Home >> April 2016 Edition >> The Challenges Of Satellite Communication @ Sea
The Challenges Of Satellite Communication @ Sea
By Stav Gizunterman, Head of Product Marketing, and Guy Naym, Communication Solutions Expert, ORBIT Communication Systems Ltd.


Satellite communications have earned their rightful place in the arsenal of communication solutions for a truly connected world and are often the only viable solution for remote areas.

A wide range of satellite communications (SATCOM) technologies are in use today which support one or two way communications.

Maritime SATCOM involves a combination of two challenging tasks: SATCOM on the move and performance under extreme weather conditions. Customers expect to have broadband Internet connectivity at low cost wherever they are and in all conditions.

Designing a terminal that can withstand extreme weather conditions, one that is small, robust, lightweight, and attractively designed all the while providing constant broadband connectivity while following worldwide standards and regulations—now, that is definitely a true challenge.

Figure 1. A Crowded Sky—Commercial Geosynchronous Satellites in Orbit. Image is courtesy of Boeing.


Why Do We Need Regulation + Standards?
Geostationary satellites keep their fixed, relative positioning in space by moving along a very specific orbit and maintaining a zero-sum force vector at all times. Geostationary positioning becomes possible at a predefined height of 35,680 km (22,170 miles), a predefined speed of 3.07 km/s (1.91 miles per second), and in an orbit that is directly above (parallel to) the Earth’s equator. 

Communicating from Earth to a single satellite at that distance is not, in itself, a major challenge, but doing so in a crowded sky is a significant one.

As the demand for communication increases and more and more satellites are being placed in the geostationary orbit, space becomes quite crowded and the satellites are being positioned closer and closer to one another. 

This physical proximity between adjacent satellites—currently standing at typical values of around 2 degrees—requires transmitting Earth stations to limit their EIRP per bandwidth toward the adjacent satellites. 

Figure 2. Radiation Patterns + Risk of Interference

Transmission from Earth must be focused exactly on the correct spot or there may be interference with another satellite. Strict regulations dictate that Earth stations limit their transmission towards adjacent satellites by pointing exactly toward the target satellite (an easy enough feat from a fixed system, but quite challenging when transmitting from a mobile platform). In addition, they must test the antenna emission patterns so as not to contain any “side-lobes” emitting energy off center. 

Intensive development, simulation and testing efforts are required in order to design and produce antennas that comply with today’s regulations. While this task is not easy to begin with, even more challenges come into play as the desired size of the antenna becomes smaller, leading the industry to agree on de-facto standards for the minimal antenna size that can still produce a “performing” antenna. 

The technical design of smaller Ku- or Ka-band antenna systems combined with the need to comply with the regulation requirements of the satellite operators can result in higher operational costs and lower cost/performance ratio.

This chart shows the following signal fluctuation

These days, it is clear to operators that not only immediate CAPEX investments count, but total cost of ownership (TOC) is important— regulation, reliability, life cycle maintainability, installation simplicity, and so on.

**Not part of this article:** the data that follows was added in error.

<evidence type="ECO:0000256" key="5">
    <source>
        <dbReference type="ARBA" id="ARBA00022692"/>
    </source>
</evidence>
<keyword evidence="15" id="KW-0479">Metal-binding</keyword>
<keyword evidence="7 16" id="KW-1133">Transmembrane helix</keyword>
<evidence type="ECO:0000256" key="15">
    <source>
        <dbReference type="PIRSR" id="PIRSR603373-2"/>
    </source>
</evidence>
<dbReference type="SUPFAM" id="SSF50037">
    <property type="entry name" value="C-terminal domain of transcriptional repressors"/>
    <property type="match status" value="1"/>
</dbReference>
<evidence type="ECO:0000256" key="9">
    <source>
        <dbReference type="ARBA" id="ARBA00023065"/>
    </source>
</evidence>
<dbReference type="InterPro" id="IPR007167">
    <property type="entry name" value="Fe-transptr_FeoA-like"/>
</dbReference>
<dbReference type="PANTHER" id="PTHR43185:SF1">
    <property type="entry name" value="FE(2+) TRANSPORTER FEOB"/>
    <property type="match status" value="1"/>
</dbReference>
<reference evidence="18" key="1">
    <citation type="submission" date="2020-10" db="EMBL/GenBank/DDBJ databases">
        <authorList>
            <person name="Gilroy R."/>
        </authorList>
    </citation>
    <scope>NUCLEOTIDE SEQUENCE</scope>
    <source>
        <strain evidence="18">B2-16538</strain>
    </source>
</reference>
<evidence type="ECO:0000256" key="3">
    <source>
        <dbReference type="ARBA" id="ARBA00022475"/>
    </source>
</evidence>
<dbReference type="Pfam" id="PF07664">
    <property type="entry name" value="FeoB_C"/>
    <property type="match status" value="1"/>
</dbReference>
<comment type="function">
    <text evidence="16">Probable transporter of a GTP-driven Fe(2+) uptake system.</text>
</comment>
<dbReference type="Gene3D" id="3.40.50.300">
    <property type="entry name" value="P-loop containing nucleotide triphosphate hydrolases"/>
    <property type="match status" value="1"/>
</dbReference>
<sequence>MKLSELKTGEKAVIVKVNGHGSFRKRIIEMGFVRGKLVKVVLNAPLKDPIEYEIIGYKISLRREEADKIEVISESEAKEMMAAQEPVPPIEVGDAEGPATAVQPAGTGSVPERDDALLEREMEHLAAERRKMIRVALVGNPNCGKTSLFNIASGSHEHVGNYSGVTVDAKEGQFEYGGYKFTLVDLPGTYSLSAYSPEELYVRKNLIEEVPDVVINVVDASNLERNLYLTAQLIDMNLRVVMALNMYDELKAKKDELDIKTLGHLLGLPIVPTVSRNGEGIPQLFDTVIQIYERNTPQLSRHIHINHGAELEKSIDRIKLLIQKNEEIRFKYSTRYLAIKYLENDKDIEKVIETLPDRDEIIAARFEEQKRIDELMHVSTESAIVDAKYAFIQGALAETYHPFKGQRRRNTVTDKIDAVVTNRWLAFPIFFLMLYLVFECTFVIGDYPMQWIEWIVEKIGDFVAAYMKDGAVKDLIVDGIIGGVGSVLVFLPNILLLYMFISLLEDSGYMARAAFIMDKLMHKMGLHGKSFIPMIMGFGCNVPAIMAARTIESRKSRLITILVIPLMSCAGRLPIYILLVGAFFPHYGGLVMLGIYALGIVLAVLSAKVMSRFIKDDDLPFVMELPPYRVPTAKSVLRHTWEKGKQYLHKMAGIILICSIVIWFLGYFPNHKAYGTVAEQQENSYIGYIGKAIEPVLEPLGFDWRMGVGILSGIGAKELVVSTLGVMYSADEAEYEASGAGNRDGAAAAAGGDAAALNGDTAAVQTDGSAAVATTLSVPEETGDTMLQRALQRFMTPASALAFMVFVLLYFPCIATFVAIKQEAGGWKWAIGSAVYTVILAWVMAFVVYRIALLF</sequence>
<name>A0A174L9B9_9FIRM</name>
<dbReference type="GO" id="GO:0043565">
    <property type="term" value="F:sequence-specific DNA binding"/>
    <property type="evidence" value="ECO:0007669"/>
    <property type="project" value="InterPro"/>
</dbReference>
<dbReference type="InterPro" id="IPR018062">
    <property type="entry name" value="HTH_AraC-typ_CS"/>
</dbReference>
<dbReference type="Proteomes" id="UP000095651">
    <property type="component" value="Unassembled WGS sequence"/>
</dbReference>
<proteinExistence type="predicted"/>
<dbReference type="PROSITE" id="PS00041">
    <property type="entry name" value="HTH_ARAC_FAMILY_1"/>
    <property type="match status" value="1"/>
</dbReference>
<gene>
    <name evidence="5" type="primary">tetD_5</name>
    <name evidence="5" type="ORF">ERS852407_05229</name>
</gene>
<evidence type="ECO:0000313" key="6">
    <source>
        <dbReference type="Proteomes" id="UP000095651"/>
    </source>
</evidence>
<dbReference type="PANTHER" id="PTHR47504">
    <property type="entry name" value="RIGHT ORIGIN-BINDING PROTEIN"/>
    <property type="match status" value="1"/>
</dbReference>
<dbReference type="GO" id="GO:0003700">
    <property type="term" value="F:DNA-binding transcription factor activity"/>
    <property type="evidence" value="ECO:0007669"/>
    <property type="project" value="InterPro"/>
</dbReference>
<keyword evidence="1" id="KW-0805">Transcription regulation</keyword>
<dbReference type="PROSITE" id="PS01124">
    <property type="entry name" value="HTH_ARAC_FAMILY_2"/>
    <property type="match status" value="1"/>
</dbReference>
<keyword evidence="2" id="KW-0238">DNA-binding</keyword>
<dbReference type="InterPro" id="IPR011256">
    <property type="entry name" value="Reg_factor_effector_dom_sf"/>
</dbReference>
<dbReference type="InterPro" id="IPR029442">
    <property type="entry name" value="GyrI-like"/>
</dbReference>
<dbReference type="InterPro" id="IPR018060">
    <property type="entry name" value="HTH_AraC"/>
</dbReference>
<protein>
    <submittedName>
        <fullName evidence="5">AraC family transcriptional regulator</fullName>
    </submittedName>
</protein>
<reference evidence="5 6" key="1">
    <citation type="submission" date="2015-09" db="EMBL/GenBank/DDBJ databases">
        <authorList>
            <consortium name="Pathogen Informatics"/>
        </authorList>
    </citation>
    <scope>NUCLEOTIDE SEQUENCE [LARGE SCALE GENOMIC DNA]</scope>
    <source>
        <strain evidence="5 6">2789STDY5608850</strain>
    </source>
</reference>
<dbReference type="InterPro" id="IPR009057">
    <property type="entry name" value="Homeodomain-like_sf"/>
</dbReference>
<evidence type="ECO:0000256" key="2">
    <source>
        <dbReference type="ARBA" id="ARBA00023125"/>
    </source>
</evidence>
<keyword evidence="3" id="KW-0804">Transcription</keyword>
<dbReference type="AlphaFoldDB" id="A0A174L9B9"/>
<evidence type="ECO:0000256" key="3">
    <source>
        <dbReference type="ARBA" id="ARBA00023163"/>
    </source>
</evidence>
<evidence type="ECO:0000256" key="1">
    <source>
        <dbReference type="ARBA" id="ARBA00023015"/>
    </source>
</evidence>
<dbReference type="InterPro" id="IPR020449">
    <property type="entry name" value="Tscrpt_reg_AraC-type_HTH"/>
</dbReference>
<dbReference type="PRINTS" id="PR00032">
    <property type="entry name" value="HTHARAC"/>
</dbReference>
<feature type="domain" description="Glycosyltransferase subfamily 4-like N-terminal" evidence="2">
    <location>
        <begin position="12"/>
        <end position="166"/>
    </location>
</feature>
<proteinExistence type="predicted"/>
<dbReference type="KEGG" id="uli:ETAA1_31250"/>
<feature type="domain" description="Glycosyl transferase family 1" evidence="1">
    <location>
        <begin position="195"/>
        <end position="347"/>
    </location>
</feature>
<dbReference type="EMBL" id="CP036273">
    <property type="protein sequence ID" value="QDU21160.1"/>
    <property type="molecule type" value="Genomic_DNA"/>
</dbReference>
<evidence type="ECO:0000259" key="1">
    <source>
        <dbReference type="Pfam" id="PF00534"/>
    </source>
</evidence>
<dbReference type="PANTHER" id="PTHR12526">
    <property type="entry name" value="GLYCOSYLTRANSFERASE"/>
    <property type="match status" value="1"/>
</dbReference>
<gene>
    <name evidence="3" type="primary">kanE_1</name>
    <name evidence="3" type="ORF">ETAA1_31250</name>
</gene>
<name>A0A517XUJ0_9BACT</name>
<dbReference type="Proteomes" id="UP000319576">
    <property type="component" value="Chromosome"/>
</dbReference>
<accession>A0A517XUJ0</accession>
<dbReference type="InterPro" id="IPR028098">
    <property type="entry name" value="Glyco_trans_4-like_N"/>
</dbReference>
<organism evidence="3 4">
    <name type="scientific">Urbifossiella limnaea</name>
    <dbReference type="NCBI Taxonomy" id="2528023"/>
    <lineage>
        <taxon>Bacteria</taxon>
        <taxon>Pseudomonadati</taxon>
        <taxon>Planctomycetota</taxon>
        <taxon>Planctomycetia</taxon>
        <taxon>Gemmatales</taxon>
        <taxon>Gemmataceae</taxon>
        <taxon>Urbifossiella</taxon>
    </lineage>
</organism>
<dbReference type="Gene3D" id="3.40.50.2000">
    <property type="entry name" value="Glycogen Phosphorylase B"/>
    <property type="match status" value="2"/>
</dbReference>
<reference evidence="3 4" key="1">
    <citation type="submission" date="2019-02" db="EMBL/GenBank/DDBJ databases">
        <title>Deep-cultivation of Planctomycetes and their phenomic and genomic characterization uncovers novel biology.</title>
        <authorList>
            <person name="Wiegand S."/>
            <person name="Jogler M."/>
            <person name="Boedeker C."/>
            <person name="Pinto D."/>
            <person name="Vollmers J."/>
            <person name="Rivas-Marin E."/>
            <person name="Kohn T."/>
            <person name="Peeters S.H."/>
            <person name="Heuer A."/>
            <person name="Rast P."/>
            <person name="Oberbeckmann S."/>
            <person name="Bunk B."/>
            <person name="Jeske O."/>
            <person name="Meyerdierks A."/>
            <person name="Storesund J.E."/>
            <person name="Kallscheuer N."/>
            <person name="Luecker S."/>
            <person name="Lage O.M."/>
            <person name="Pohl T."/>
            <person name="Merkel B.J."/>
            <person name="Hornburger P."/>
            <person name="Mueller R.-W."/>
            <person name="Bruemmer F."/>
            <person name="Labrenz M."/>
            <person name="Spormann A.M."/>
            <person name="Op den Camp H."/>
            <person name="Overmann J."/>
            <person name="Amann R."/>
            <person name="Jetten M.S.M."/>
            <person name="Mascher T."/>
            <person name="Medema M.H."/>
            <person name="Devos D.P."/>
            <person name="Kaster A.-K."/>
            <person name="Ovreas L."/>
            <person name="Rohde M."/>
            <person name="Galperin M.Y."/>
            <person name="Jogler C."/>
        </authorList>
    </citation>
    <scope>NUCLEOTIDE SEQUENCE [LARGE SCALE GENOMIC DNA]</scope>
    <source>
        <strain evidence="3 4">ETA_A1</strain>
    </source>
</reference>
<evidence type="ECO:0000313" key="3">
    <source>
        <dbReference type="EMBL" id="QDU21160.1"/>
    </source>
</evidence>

ORBIT strongly believes that for most markets, the 1.2 meter “Dual-offset Gregorian” antenna was found to have the best combination between excellent regulation compliance (side-lobes, x-pol) and very low dome-to-antenna size ratio.

Implementing the complicated tracking and stabilization algorithms, (keeping in mind that the GEO Satellites are located 1.5 - 3 degrees apart) is a challenging task. 

Better Performance Resulting In Lower Service Costs
System performance affects service cost. The better designed a system is, with maximum capability to transmit and having pointing capabilities without interference, the less service costs are incurred

System performance and pointing accuracy, in the end translate to availability; customers would like to be connected and get service. That is what they are paying for—it’s as simple as that.

Pointing accuracy is all about service and availability. For example, ORBIT’s test of OceanTRx4-500 Ka-band with the following profile:

Fluctuation that can be easily translated to the pointing accuracy by this chart.

Sea-State-6 for 40 M Ship Dynamic Profile

• Pitch: +/- 5 degrees in 1.75 seconds (5 deg amplitude over 3.5 sec period sine-wave)
• Roll: +/- 19 degrees in 4.4 seconds (19 deg amplitude over 8.8 sec period sine-wave)
• Yaw: +/- 8 degrees in 7.5 seconds (15 deg amplitude over 15 sec period sine-wave) 

With fluctuation of 0.289 dB, the pointing accuracy is less than 0.15 degrees. This is translated to availability and system performance:

SATCOM Regulations 
Satellite communication regulations for fixed and mobile Earth stations are governed by a three level management structure:

International Telecommunication Union (ITU): defines and recommends the envelope limitations under which transmissions of ships, aircraft and trains could be operated with GEO satellites worldwide. Basic level regulations to create order on international level and prevent chaos by standardization.

Regional regulatory organizations: ETSI for Europe (www.etsi.org), FCC (www.fcc.gov) for North America, Anatel for Brazil and others, derive their own standards and regulations based on the ITU recommendations. Those regional organizations would like to prevent chaos and manage their own local spectrum.